Busybird’s Unsung Heroes

Posted by on May 17, 2018 in Busybird | 0 comments

We’re tiny here at Busybird! Just five us, all working varying schedules.

Co-owners, husband and wife team Kev Howlett and Blaise van Hecke, might be called ‘over-timers’, instead of ‘full-timers’. They often work from Sunday to Saturday, and sometimes evenings. They’re constantly over-servicing to give our clients the best experience possible, be that self-publishing a book, running a workshop, hosting a function, or any of a number of things that Busybird do.

Les Zigomanis – who’s full-time, and is our chief editor and publications manager – had been our one employee, but now there’s also two part-timers: Megan Low, a very talented designer who brings a wealth of skill, imagination, and flair to every layout and cover she designs; and Shell Brave, our marketing coordinator, who’s warm, friendly, and always engaging.

There’s Oscar, too – Kev and Blaise’s Labrador. He’s a seeing-eye-dog puppy they fostered for fifteen months, who then went off for training, but unfortunately failed. Kev and Blaise happily welcomed him back into the fold, where he’s adopted the Busybird Studio – and everybody it contains – as his own. Oscar is renowned for charging the door, barking deeply while furiously wagging his tagging when couriers step in, and then running away from Eric, the six-month-old ginger tabby from next door who sometimes comes over.

They’re all the people (and animals) who you know at Busybird, and who are often thanked at events such as launches. They are the faces of Busybird, and the identities you interact with if you come to our studio, or come to any of our functions, such as Open Mic Night. They are the constants in the Busybird world.

But there’s also a host of people who you might not know exist at Busybird.

There’s a raft of editors we employ to perform any editing. Most of them are personally trained here at Busybird. Those who aren’t are still required to learn ‘the Busybird way’ through periodic workshops we run. That ‘way’ – outside of editing requirements – is to become a mentor for authors. That means being supportive, nurturing, and encouraging. We want our authors to have a positive experience. That doesn’t mean telling them whatever we think they need to hear, but being constructive, nurturing, and accessible, so that they enjoy the process and learn from it, and about publishing as a whole.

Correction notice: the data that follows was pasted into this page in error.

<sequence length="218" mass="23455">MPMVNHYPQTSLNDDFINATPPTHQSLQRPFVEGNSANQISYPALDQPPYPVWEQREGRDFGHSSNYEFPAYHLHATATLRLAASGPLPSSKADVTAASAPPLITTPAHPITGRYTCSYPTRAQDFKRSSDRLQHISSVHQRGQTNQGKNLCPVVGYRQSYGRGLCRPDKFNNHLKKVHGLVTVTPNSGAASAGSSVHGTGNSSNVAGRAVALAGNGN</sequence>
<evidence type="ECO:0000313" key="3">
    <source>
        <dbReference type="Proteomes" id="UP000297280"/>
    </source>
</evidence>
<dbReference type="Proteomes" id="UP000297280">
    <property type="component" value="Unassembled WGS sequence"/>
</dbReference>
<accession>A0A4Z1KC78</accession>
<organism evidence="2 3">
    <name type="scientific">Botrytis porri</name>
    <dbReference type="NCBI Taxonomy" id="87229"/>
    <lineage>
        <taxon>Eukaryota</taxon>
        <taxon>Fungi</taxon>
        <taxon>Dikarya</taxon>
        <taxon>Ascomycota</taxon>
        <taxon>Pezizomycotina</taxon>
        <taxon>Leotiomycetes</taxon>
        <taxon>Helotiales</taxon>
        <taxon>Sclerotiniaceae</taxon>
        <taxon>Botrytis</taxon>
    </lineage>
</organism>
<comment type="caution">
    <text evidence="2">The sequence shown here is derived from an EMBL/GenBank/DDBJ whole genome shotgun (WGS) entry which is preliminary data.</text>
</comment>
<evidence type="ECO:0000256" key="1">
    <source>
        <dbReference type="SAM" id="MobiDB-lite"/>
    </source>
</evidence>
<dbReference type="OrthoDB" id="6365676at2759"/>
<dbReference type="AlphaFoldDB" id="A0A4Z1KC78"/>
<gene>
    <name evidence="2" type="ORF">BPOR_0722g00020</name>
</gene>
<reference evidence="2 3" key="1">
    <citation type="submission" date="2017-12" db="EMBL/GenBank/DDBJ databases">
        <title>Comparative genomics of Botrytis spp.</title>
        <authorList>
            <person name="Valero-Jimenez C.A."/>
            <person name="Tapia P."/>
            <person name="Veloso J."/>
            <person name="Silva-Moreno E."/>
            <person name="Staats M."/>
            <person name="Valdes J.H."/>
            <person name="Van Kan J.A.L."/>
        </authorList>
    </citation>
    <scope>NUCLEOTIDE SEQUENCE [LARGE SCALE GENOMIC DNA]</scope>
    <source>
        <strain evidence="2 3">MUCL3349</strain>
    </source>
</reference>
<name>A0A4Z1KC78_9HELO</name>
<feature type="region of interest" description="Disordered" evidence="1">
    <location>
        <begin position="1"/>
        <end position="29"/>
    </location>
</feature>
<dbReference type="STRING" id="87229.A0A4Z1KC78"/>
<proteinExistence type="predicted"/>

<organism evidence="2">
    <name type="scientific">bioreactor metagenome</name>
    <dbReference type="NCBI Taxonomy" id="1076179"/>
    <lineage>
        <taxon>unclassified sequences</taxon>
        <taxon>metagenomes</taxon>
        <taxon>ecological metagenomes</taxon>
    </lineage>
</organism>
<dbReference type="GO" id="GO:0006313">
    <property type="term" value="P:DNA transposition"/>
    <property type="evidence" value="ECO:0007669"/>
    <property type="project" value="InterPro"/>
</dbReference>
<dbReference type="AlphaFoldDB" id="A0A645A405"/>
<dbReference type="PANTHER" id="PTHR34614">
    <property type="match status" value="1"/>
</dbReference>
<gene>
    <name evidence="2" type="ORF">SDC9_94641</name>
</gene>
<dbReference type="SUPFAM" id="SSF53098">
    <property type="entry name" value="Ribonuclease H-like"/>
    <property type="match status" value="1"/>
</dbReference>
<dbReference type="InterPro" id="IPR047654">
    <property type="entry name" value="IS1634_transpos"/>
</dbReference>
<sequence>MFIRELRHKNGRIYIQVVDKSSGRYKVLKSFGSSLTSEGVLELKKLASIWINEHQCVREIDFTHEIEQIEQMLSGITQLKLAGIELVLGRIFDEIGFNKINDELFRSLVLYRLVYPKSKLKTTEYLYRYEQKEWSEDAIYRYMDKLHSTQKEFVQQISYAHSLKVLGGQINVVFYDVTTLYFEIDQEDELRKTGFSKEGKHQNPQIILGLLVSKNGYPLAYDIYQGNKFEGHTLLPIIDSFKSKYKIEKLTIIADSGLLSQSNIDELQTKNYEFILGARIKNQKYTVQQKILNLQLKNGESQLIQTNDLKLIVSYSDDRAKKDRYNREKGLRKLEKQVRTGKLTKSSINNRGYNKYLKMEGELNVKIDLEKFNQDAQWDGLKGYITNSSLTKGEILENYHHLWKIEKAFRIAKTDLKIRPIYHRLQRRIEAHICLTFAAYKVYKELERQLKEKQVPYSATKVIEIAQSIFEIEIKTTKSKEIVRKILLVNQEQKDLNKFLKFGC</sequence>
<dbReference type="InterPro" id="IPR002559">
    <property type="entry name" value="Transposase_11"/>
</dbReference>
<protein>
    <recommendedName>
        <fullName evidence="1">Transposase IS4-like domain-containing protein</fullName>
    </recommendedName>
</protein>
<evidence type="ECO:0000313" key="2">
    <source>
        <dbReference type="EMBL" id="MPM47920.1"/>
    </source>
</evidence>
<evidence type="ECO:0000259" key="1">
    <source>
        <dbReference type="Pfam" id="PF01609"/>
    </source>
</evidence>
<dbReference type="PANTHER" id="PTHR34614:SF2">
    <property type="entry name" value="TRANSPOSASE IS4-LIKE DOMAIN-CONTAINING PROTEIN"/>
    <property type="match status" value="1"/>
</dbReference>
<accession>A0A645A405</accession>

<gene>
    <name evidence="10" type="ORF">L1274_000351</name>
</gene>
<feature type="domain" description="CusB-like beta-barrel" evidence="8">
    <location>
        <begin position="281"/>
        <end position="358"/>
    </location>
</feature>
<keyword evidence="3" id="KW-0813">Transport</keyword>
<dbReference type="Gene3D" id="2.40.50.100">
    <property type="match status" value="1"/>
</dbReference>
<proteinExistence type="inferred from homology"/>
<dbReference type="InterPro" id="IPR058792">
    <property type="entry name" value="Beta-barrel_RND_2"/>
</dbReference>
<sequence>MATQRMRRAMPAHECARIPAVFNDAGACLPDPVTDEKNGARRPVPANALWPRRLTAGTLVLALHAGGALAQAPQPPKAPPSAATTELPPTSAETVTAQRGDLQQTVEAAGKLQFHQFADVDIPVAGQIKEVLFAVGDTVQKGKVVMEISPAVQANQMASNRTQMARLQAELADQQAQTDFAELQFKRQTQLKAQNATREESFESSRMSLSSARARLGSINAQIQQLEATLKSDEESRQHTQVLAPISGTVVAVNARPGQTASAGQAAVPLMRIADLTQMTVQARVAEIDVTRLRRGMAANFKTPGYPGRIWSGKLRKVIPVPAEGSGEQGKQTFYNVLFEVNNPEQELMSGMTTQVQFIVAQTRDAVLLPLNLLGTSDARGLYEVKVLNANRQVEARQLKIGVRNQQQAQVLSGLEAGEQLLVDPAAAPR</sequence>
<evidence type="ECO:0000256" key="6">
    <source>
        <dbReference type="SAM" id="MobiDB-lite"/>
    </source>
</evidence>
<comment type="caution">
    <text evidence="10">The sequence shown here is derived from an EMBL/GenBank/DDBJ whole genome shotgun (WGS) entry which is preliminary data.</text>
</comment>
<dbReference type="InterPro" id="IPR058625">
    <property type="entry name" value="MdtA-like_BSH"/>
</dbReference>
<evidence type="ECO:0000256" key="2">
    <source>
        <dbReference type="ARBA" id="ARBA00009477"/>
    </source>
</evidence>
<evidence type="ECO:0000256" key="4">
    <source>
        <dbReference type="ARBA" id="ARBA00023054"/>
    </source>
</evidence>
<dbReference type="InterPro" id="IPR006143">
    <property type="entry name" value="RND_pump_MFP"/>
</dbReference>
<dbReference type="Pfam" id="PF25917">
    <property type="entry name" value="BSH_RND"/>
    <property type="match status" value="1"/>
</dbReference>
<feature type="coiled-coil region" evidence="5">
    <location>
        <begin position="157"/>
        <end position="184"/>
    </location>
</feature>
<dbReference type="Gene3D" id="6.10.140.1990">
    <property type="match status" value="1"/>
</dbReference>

Then there’s our interns. We have a different intern for every day of the week. They come for one month’s probation just so they can see if this is something they want to pursue and whether it’s a good fit for them (although no intern has ever left within that month). And then it’s a further five months (so six months, overall).

In that time we issue them practical duties, overseeing their every move, and educating them where required. But it’s through practice that one improves. Duties include tasks such as editing, proofreading, writing, design, research, and administration. It can feel overwhelming at times, but we’re always there, looking over them. Recently, one former intern commented that she learned more in her six months at Busybird, than she did studying at a tertiary institution.

While this blog provides an insight into how Busybird operates, it’s also intended as a thank you to those unseen people who help Busybird to run as it does!

They are Busybird’s unsung heroes.

Thank you for everything you do!

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